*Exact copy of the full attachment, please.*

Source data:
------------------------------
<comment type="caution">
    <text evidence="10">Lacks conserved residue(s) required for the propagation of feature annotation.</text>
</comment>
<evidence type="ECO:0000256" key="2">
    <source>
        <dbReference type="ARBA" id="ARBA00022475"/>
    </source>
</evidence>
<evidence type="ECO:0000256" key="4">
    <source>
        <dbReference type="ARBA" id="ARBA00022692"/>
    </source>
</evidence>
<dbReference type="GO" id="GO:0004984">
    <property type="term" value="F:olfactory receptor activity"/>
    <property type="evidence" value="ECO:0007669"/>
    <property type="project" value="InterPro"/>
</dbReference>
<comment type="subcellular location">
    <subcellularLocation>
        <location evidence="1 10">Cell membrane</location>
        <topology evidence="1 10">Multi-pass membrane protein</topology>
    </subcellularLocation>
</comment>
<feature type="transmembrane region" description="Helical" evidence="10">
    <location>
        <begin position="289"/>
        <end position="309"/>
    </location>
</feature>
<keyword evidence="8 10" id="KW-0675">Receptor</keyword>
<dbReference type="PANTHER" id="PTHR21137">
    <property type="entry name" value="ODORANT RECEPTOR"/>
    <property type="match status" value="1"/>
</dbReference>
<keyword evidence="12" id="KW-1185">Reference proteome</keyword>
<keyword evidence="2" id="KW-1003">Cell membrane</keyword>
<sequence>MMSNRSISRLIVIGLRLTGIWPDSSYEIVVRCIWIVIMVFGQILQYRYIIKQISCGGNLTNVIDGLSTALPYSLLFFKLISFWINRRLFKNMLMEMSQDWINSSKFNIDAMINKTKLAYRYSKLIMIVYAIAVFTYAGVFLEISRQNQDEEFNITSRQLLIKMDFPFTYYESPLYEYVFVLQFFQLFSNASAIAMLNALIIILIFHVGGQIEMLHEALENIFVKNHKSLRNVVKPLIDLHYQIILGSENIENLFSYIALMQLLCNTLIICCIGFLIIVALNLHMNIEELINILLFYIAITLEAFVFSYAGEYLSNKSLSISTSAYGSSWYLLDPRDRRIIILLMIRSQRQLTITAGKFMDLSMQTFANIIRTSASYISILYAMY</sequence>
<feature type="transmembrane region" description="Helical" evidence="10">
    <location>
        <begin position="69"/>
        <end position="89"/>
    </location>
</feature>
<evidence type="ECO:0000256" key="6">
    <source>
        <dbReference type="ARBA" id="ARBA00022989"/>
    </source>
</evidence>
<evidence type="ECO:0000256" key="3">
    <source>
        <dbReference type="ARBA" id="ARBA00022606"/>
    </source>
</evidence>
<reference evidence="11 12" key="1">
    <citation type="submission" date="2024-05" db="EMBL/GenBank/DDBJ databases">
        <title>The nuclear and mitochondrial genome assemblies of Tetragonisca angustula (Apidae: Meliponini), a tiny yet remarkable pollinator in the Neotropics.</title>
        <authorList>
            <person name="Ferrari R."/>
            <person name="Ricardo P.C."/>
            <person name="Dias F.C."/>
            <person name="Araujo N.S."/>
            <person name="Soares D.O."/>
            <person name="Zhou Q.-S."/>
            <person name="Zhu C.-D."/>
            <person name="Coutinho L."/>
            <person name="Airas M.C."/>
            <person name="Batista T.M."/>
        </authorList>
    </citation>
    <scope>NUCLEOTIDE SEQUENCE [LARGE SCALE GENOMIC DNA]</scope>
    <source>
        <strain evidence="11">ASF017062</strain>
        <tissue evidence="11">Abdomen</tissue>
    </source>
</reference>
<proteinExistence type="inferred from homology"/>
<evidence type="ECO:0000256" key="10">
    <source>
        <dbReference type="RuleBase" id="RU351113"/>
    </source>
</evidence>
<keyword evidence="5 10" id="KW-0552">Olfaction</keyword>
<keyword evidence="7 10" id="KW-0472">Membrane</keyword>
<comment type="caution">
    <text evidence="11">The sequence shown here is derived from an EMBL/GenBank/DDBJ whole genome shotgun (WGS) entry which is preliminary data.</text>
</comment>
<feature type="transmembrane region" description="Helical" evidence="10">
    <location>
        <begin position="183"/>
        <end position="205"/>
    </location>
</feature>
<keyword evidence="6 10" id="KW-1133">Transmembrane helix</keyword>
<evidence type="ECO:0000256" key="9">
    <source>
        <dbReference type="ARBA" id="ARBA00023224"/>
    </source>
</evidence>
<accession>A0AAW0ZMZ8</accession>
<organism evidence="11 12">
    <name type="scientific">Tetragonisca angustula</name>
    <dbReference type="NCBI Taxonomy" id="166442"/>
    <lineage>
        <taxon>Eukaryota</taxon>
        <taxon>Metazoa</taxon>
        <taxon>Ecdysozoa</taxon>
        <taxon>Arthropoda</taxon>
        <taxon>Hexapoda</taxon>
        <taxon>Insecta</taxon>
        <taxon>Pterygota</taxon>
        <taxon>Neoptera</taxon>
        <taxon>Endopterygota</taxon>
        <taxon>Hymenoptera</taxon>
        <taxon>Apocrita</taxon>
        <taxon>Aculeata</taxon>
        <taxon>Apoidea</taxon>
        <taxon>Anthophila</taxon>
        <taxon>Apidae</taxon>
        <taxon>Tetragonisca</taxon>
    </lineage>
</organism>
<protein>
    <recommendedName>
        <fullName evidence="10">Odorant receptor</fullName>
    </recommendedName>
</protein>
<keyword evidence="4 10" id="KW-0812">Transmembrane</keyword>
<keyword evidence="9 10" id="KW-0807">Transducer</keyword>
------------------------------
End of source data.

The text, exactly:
<comment type="caution">
    <text evidence="10">Lacks conserved residue(s) required for the propagation of feature annotation.</text>
</comment>
<evidence type="ECO:0000256" key="2">
    <source>
        <dbReference type="ARBA" id="ARBA00022475"/>
    </source>
</evidence>
<evidence type="ECO:0000256" key="4">
    <source>
        <dbReference type="ARBA" id="ARBA00022692"/>
    </source>
</evidence>
<dbReference type="GO" id="GO:0004984">
    <property type="term" value="F:olfactory receptor activity"/>
    <property type="evidence" value="ECO:0007669"/>
    <property type="project" value="InterPro"/>
</dbReference>
<comment type="subcellular location">
    <subcellularLocation>
        <location evidence="1 10">Cell membrane</location>
        <topology evidence="1 10">Multi-pass membrane protein</topology>
    </subcellularLocation>
</comment>
<feature type="transmembrane region" description="Helical" evidence="10">
    <location>
        <begin position="289"/>
        <end position="309"/>
    </location>
</feature>
<keyword evidence="8 10" id="KW-0675">Receptor</keyword>
<dbReference type="PANTHER" id="PTHR21137">
    <property type="entry name" value="ODORANT RECEPTOR"/>
    <property type="match status" value="1"/>
</dbReference>
<keyword evidence="12" id="KW-1185">Reference proteome</keyword>
<keyword evidence="2" id="KW-1003">Cell membrane</keyword>
<sequence>MMSNRSISRLIVIGLRLTGIWPDSSYEIVVRCIWIVIMVFGQILQYRYIIKQISCGGNLTNVIDGLSTALPYSLLFFKLISFWINRRLFKNMLMEMSQDWINSSKFNIDAMINKTKLAYRYSKLIMIVYAIAVFTYAGVFLEISRQNQDEEFNITSRQLLIKMDFPFTYYESPLYEYVFVLQFFQLFSNASAIAMLNALIIILIFHVGGQIEMLHEALENIFVKNHKSLRNVVKPLIDLHYQIILGSENIENLFSYIALMQLLCNTLIICCIGFLIIVALNLHMNIEELINILLFYIAITLEAFVFSYAGEYLSNKSLSISTSAYGSSWYLLDPRDRRIIILLMIRSQRQLTITAGKFMDLSMQTFANIIRTSASYISILYAMY</sequence>
<feature type="transmembrane region" description="Helical" evidence="10">
    <location>
        <begin position="69"/>
        <end position="89"/>
    </location>
</feature>
<evidence type="ECO:0000256" key="6">
    <source>
        <dbReference type="ARBA" id="ARBA00022989"/>
    </source>
</evidence>
<evidence type="ECO:0000256" key="3">
    <source>
        <dbReference type="ARBA" id="ARBA00022606"/>
    </source>
</evidence>
<reference evidence="11 12" key="1">
    <citation type="submission" date="2024-05" db="EMBL/GenBank/DDBJ databases">
        <title>The nuclear and mitochondrial genome assemblies of Tetragonisca angustula (Apidae: Meliponini), a tiny yet remarkable pollinator in the Neotropics.</title>
        <authorList>
            <person name="Ferrari R."/>
            <person name="Ricardo P.C."/>
            <person name="Dias F.C."/>
            <person name="Araujo N.S."/>
            <person name="Soares D.O."/>
            <person name="Zhou Q.-S."/>
            <person name="Zhu C.-D."/>
            <person name="Coutinho L."/>
            <person name="Airas M.C."/>
            <person name="Batista T.M."/>
        </authorList>
    </citation>
    <scope>NUCLEOTIDE SEQUENCE [LARGE SCALE GENOMIC DNA]</scope>
    <source>
        <strain evidence="11">ASF017062</strain>
        <tissue evidence="11">Abdomen</tissue>
    </source>
</reference>
<proteinExistence type="inferred from homology"/>
<evidence type="ECO:0000256" key="10">
    <source>
        <dbReference type="RuleBase" id="RU351113"/>
    </source>
</evidence>
<keyword evidence="5 10" id="KW-0552">Olfaction</keyword>
<keyword evidence="7 10" id="KW-0472">Membrane</keyword>
<comment type="caution">
    <text evidence="11">The sequence shown here is derived from an EMBL/GenBank/DDBJ whole genome shotgun (WGS) entry which is preliminary data.</text>
</comment>
<feature type="transmembrane region" description="Helical" evidence="10">
    <location>
        <begin position="183"/>
        <end position="205"/>
    </location>
</feature>
<keyword evidence="6 10" id="KW-1133">Transmembrane helix</keyword>
<evidence type="ECO:0000256" key="9">
    <source>
        <dbReference type="ARBA" id="ARBA00023224"/>
    </source>
</evidence>
<accession>A0AAW0ZMZ8</accession>
<organism evidence="11 12">
    <name type="scientific">Tetragonisca angustula</name>
    <dbReference type="NCBI Taxonomy" id="166442"/>
    <lineage>
        <taxon>Eukaryota</taxon>
        <taxon>Metazoa</taxon>
        <taxon>Ecdysozoa</taxon>
        <taxon>Arthropoda</taxon>
        <taxon>Hexapoda</taxon>
        <taxon>Insecta</taxon>
        <taxon>Pterygota</taxon>
        <taxon>Neoptera</taxon>
        <taxon>Endopterygota</taxon>
        <taxon>Hymenoptera</taxon>
        <taxon>Apocrita</taxon>
        <taxon>Aculeata</taxon>
        <taxon>Apoidea</taxon>
        <taxon>Anthophila</taxon>
        <taxon>Apidae</taxon>
        <taxon>Tetragonisca</taxon>
    </lineage>
</organism>
<protein>
    <recommendedName>
        <fullName evidence="10">Odorant receptor</fullName>
    </recommendedName>
</protein>
<keyword evidence="4 10" id="KW-0812">Transmembrane</keyword>
<keyword evidence="9 10" id="KW-0807">Transducer</keyword>